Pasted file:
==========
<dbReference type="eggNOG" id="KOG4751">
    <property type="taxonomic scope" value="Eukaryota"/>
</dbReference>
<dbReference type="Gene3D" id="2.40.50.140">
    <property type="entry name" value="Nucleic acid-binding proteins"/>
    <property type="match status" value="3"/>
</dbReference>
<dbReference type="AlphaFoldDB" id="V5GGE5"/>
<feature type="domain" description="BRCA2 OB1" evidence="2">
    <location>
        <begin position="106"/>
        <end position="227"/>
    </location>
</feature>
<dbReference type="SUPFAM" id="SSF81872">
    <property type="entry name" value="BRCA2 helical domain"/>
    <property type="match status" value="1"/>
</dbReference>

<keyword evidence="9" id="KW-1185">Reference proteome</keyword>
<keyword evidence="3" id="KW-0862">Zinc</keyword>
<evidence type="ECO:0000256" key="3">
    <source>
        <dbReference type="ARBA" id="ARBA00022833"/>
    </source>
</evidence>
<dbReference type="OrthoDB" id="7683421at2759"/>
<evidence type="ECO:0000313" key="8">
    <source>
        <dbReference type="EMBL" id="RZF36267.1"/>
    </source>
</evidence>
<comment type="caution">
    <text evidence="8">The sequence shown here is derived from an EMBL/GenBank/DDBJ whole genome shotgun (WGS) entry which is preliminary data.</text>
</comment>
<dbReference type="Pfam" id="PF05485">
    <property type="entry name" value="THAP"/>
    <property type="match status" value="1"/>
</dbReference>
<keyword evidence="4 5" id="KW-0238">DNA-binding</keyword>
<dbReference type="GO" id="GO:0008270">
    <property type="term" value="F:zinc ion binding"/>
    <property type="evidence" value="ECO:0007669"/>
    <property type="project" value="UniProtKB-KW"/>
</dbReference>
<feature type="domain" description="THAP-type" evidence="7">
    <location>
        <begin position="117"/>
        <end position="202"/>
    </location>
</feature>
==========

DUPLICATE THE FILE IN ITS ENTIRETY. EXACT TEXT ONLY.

<dbReference type="eggNOG" id="KOG4751">
    <property type="taxonomic scope" value="Eukaryota"/>
</dbReference>
<dbReference type="Gene3D" id="2.40.50.140">
    <property type="entry name" value="Nucleic acid-binding proteins"/>
    <property type="match status" value="3"/>
</dbReference>
<dbReference type="AlphaFoldDB" id="V5GGE5"/>
<feature type="domain" description="BRCA2 OB1" evidence="2">
    <location>
        <begin position="106"/>
        <end position="227"/>
    </location>
</feature>
<dbReference type="SUPFAM" id="SSF81872">
    <property type="entry name" value="BRCA2 helical domain"/>
    <property type="match status" value="1"/>
</dbReference>

<keyword evidence="9" id="KW-1185">Reference proteome</keyword>
<keyword evidence="3" id="KW-0862">Zinc</keyword>
<evidence type="ECO:0000256" key="3">
    <source>
        <dbReference type="ARBA" id="ARBA00022833"/>
    </source>
</evidence>
<dbReference type="OrthoDB" id="7683421at2759"/>
<evidence type="ECO:0000313" key="8">
    <source>
        <dbReference type="EMBL" id="RZF36267.1"/>
    </source>
</evidence>
<comment type="caution">
    <text evidence="8">The sequence shown here is derived from an EMBL/GenBank/DDBJ whole genome shotgun (WGS) entry which is preliminary data.</text>
</comment>
<dbReference type="Pfam" id="PF05485">
    <property type="entry name" value="THAP"/>
    <property type="match status" value="1"/>
</dbReference>
<keyword evidence="4 5" id="KW-0238">DNA-binding</keyword>
<dbReference type="GO" id="GO:0008270">
    <property type="term" value="F:zinc ion binding"/>
    <property type="evidence" value="ECO:0007669"/>
    <property type="project" value="UniProtKB-KW"/>
</dbReference>
<feature type="domain" description="THAP-type" evidence="7">
    <location>
        <begin position="117"/>
        <end position="202"/>
    </location>
</feature>